EAST PROVIDENCE — Making his first full-fledged report since retaking the position six weeks ago on an interim basis, Acting East Providence City Manager Paul Lemont spared little of his disdain for some of the situations he inherited upon his appointment while addressing the City Council at its meeting Tuesday evening, Jan. 7.
Mr. Lemont, previously employed as the East Providence City Manager from 1999 to 2003, began by saying he was “wrestling” with several items at City Hall as he attempted to put together a “comprehensive” report on the current state of East Providence governance. He said he was nearing that point, but claimed the chore is “harder than I thought it would be.”
Instead, he said he would give the Council a “capsule shot” of what’s happening at the moment, but also said he needed time to “straighten” things out. He made sure to mention he was not “pointing the finger at any one person” or department, knowing the problems that exist run throughout the structure.
Mr. Lemont did, however, state he believed there has been little specific and definitive direction in East Providence for several years.
“It’s clearly demonstrated that over the last eight years there’s been a lack of leadership in the city,” he said, adding there’s been little “attention to detail.”
Case in point, Mr. Lemont, a native who’s maintained his residence here, pointed to the reconstruction of two of the city’s fire stations, Nos. 1 and 4 located on Broadway and Wampanoag Trail, respectively.
Mr. Lemont said he had “never seen such a messed up situation” in his life. He said there was no “continuity” of leadership on the project, which has been plagued by delays and missteps since it began in earnest in early 2013. Saying he hoped the construction could be completed in the next two months, Mr. Lemont, though, noted his disappointment with the design of the plan in general.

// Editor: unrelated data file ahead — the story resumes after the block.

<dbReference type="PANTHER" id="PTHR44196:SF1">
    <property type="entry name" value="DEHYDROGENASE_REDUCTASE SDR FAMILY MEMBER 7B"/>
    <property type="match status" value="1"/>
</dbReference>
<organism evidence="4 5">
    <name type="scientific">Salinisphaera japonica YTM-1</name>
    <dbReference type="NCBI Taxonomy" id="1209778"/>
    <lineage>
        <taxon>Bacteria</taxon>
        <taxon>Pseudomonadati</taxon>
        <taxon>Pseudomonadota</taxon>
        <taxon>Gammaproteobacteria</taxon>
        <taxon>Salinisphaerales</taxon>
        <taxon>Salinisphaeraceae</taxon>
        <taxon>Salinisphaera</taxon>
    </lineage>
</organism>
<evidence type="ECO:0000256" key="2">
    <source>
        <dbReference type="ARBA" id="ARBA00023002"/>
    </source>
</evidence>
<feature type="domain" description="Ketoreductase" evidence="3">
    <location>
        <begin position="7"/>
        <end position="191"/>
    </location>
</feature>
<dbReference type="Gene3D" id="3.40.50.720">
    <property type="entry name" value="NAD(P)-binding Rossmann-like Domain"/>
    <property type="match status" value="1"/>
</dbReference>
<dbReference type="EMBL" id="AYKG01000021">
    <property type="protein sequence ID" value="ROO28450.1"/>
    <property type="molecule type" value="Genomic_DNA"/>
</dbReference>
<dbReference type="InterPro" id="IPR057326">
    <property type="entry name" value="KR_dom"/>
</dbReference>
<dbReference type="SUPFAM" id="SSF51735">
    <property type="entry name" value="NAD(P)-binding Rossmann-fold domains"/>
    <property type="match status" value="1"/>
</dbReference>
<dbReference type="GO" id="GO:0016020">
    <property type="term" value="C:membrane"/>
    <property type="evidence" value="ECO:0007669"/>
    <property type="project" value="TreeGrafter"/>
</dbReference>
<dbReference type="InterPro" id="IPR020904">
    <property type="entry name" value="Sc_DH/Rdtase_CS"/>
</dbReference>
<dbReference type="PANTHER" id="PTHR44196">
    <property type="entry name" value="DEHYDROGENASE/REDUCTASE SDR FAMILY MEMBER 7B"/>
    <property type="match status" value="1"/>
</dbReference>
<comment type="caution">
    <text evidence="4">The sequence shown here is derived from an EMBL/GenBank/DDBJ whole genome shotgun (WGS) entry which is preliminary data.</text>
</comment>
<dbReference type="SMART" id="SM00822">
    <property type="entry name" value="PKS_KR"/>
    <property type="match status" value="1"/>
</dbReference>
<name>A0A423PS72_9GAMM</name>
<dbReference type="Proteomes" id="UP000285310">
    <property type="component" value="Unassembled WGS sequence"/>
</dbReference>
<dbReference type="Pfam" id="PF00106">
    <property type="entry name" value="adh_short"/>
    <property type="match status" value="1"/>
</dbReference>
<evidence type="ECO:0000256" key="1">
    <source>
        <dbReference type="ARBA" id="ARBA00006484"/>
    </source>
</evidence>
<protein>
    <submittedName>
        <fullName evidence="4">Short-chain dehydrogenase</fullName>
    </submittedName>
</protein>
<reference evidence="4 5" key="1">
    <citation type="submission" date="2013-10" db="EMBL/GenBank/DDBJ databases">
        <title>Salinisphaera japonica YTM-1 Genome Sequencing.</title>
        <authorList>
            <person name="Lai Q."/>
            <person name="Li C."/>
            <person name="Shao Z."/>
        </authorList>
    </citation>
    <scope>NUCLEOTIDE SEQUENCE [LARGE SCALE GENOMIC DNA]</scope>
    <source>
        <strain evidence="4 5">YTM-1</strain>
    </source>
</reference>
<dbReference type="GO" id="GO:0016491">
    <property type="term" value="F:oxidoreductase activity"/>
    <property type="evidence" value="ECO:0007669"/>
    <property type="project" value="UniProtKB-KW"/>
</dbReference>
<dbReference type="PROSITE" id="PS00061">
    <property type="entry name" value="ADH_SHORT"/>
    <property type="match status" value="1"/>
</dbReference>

“If I was here two years ago (when the design was done), I would not have recommended building those additions. I think we could have done a lot better,” Mr. Lemont said.
He continued, “The product we have at the end, while acceptable, is not what I would have wanted.”
The City Manager said there’s been a lack of management and oversight of the projects, which were funded through $6 in federal funds, which as a result has allowed them to go off in “all kinds of directions.”
Mr. Lemont, as he would do with a couple of issues during his report, laid some of the blame for the fire stations quandary on the since-departed Budget Commission.
The manager was pointed in his disagreement with the state appointees, chiding them for their decision to close the former School Department offices in Riverside and consolidate staff in City Hall.
“It’s left us with a very cramped building,” Mr. Lemont said, noting how the “squashed” conditions and divergent schedules of employees has caused some rancor among them.
“I think we’ve got some real problems to straighten out,” he added.
One “problem” the acting City Manager has already remedied is that of separate water and sewer bills for residents.
Several complained about and wondered why the change occurred. Mr. Lemont said it was due to the installation of new computer software. A return to the single bill, including both figures, is expected for the next quarter cycle in February.
Mr. Lemont noted other concerns expressed by taxpayers about the rise in their water and sewer charges. He said that was due to increases imposed by United Water as treatment costs grow.
On a positive note, Mr. Lemont said instead of hiring 12 firefighters, as the Commission had approved, he recently authorized adding 18 recruits to the fire department. He said three recent retirements and three more impending made the decision the logical one to make. The recruits begin their training later this month with an eye towards beginning on the job in May.
In addition, he applauded the plowing and removal efforts of Director Steve Coutu’s Public Works Department during the most recent snowstorm. Mr. Lemont said he received just “four or five” complaints, which he deemed a record low.
Also of note, Mr. Lemont encouraged the five councilors to supply him with a list of streets in their wards and around the city that rank a priority to be repaved. He said a resurfacing plan will be implemented shortly.
Mr. Lemont concluded his remarks by said that there is “some rough road ahead, even as the city is starting to shine” once again.
He said his report was a “brief sketch of where the city is right now,” and that “no day has gone by when we’ve with a problem where another problem” has arisen. His work continues.